Erected within a period of nine months with prefabricated timber elements, this two-storey, low-energy house reflects the vernacular of the local farm buildings through the use of a few simple details. The transparent areas in the north façade were kept to a minimum in order to reduce energy losses. To avoid extremes of temperature, sliding shutters with louvres set at different angles were installed for the large areas of glazing in the south, west and east faces.
The timber stud walls were based on the American balloon-frame system, using full-height elements with continuous vertical members. The walls are in a two-skin form of construction and are braced by the internal plywood lining. The inner leaf, in which the mechanical services are housed, bears the loads from the floor, which stops short of the vapour barrier. This ensured a simple assembly of the house and a safe, airtight construction. The wall is insulated with a total thickness of 22 cm cellulose fibre. The problem of noise transmission via the continuous vertical studs was reduced by building the inner leaf of the wall with horizontal members.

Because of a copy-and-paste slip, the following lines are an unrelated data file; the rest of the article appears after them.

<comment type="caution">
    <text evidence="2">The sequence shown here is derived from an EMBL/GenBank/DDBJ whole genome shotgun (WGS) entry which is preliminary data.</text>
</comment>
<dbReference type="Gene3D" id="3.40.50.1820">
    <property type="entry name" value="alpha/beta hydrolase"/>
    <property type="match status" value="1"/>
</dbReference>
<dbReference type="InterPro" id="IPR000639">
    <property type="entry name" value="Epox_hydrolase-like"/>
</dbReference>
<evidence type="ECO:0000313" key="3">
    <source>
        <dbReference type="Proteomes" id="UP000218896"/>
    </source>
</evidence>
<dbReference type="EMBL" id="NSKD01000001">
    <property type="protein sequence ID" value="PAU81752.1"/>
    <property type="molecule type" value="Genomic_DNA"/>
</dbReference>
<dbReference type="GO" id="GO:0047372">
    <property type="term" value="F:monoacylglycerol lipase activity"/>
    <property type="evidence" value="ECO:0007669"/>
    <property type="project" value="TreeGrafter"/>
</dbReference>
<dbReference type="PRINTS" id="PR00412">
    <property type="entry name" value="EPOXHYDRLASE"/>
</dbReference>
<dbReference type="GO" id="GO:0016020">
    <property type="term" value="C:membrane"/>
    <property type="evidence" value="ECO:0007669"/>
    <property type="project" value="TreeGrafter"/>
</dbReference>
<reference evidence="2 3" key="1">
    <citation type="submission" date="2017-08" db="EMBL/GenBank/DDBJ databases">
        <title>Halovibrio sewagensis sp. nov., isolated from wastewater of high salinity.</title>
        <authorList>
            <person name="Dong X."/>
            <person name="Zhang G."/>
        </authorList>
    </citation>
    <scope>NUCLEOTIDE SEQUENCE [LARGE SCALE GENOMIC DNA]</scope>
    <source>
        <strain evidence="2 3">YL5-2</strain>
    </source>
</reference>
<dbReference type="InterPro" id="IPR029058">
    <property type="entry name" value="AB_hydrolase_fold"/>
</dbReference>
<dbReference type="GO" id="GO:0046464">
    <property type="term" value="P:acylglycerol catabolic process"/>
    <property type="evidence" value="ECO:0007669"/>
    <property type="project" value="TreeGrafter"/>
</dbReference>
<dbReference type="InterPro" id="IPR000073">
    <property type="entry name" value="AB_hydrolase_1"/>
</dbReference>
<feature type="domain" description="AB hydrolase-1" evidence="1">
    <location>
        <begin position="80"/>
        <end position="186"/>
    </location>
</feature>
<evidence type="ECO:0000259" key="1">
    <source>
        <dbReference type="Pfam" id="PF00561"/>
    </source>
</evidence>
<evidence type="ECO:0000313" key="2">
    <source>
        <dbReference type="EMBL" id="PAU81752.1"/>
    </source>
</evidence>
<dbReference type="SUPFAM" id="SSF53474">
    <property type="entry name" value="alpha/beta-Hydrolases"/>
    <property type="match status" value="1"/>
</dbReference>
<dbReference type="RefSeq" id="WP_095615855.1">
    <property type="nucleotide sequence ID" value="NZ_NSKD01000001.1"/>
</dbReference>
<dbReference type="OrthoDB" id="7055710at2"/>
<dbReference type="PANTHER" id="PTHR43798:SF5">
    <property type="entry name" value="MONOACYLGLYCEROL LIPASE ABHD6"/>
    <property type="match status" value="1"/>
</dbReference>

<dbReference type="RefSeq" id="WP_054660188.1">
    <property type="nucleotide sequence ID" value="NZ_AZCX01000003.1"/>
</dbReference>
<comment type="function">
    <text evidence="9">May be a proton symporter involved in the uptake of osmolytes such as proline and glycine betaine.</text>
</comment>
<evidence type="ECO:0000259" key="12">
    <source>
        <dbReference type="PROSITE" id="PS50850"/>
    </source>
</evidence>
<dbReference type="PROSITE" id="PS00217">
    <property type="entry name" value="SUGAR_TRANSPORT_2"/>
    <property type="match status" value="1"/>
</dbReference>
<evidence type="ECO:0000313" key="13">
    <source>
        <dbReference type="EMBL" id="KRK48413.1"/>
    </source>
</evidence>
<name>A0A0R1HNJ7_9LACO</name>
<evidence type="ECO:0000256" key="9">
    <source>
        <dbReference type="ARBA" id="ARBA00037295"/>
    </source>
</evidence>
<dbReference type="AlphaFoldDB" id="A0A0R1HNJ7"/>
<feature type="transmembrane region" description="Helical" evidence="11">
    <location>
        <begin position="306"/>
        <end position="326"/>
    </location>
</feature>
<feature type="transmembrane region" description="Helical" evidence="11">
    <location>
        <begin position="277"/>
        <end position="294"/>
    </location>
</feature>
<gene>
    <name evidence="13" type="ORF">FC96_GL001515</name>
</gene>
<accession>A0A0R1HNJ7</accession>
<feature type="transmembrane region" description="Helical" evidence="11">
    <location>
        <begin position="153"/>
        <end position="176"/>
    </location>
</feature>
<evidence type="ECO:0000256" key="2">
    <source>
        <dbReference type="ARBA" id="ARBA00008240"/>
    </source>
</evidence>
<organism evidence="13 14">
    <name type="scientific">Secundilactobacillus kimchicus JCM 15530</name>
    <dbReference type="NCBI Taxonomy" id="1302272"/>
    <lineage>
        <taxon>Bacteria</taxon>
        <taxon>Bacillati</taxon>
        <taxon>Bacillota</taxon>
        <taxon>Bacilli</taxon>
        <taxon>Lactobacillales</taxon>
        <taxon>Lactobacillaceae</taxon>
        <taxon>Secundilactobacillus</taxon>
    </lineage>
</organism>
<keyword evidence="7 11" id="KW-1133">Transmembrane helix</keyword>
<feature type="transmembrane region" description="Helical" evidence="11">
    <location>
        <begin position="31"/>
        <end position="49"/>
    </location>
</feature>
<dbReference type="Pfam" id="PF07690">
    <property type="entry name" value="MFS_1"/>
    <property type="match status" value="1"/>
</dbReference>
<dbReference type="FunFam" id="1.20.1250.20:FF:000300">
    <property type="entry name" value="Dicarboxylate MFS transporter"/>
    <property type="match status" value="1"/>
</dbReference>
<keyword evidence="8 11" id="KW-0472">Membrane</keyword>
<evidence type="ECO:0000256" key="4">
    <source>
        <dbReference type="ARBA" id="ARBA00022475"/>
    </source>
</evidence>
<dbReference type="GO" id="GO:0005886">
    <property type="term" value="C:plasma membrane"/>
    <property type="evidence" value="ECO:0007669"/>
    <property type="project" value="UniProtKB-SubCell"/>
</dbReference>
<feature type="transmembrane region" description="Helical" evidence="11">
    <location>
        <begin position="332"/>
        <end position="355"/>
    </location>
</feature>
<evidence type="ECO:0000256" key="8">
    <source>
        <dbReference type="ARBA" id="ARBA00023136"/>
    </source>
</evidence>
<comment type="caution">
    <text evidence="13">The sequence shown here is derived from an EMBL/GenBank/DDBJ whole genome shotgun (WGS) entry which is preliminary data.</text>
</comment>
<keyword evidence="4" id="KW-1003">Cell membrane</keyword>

The floor is in a simple, hand-nailed vertically stacked plank construction. The advantage of this system is that it allows the use of cheaper offcut products. The floor also has great rigidity, with a structural depth comparable to that of a reinforced concrete slab.
No chemical preservatives were used for the wall, floor or roof timbers.